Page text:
5. john July 29, 2012 at 12:42 pm #

    why has this story disappeared from the mainstream news pages

Trackbacks/Pingbacks

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  3. Cycling arrests raise questions about legacy Olympic organisers want to leave | Old News - July 30, 2012

    […] Traditionally, Critical Mass has been mostly left alone by the Met since the failed attempt to ban it in 2008, and a smaller police presence letting the ride stay within its usual bounds (roughly around zone 1) and allowing participants to stay together would have made it easier to keep the group away from Stratford using pinch points over the A12 if it was felt necessary. Instead, a policing nightmare was created as the Mass split up into at least four fast-moving sections, with groups heading east and west along the south bank of the river from the roundabout at Waterloo. The part of the ride I was cycling with went east along the Thames meeting roadblocks at every bridge and finally crossing under the Rotherhithe tunnel – another large group broke the police line at Blackfriars bridge. […]

  4. Cycling arrests raise questions about legacy Olympic organisers want to leave | Excel-R8 - July 30, 2012

    […] Traditionally, Critical Mass has been mostly left alone by the Met since the failed attempt to ban it in 2008, and a smaller police presence letting the ride stay within its usual bounds (roughly around zone 1) and allowing participants to stay together would have made it easier to keep the group away from Stratford using pinch points over the A12 if it was felt necessary. Instead, a policing nightmare was created as the Mass split up into at least four fast-moving sections, with groups heading east and west along the south bank of the river from the roundabout at Waterloo. The part of the ride I was cycling with went east along the Thames meeting roadblocks at every bridge and finally crossing under the Rotherhithe tunnel – another large group broke the police line at Blackfriars bridge. […]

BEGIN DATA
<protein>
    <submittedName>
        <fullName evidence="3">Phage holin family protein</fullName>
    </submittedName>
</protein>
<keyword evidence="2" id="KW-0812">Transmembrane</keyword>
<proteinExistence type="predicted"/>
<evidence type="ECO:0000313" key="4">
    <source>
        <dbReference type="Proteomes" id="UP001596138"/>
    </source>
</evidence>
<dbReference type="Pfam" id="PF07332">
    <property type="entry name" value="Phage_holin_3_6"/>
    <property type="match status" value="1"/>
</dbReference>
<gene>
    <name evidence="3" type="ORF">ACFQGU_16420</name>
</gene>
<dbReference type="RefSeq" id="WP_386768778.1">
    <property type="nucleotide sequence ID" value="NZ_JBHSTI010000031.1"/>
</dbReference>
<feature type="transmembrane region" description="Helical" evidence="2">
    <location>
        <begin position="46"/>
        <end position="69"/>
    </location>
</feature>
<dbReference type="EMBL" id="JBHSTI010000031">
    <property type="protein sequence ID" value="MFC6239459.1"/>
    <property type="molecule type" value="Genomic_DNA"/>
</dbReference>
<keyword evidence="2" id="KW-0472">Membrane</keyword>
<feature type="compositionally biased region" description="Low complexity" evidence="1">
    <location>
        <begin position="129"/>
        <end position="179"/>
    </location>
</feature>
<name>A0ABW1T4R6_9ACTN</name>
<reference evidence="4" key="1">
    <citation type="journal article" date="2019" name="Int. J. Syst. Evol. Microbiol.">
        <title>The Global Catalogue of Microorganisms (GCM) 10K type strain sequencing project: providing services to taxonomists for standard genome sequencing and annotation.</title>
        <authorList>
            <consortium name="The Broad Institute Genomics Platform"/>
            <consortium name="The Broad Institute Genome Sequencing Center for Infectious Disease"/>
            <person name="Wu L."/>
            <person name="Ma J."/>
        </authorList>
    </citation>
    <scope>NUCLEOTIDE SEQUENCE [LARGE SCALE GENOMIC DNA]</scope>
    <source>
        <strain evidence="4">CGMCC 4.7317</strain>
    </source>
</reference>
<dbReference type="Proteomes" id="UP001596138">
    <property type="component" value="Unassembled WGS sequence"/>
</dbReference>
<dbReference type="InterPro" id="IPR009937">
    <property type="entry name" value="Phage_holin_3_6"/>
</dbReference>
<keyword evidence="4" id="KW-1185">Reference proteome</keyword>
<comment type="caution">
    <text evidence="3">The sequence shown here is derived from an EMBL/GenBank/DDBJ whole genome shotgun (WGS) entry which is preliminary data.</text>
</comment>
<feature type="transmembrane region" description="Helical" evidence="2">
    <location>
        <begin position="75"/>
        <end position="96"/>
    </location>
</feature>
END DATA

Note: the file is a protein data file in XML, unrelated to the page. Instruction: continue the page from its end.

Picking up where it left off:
5. Cycling arrests raise questions about legacy Olympic organisers want to leave | The best worldwide news for u - July 30, 2012

    […] Traditionally, Critical Mass has been mostly left alone by the Met since the failed attempt to ban it in 2008, and a smaller police presence letting the ride stay within its usual bounds (roughly around zone 1) and allowing participants to stay together would have made it easier to keep the group away from Stratford using pinch points over the A12 if it was felt necessary. Instead, a policing nightmare was created as the Mass split up into at least four fast-moving sections, with groups heading east and west along the south bank of the river from the roundabout at Waterloo. The part of the ride I was cycling with went east along the Thames meeting roadblocks at every bridge and finally crossing under the Rotherhithe tunnel – another large group broke the police line at Blackfriars bridge. […]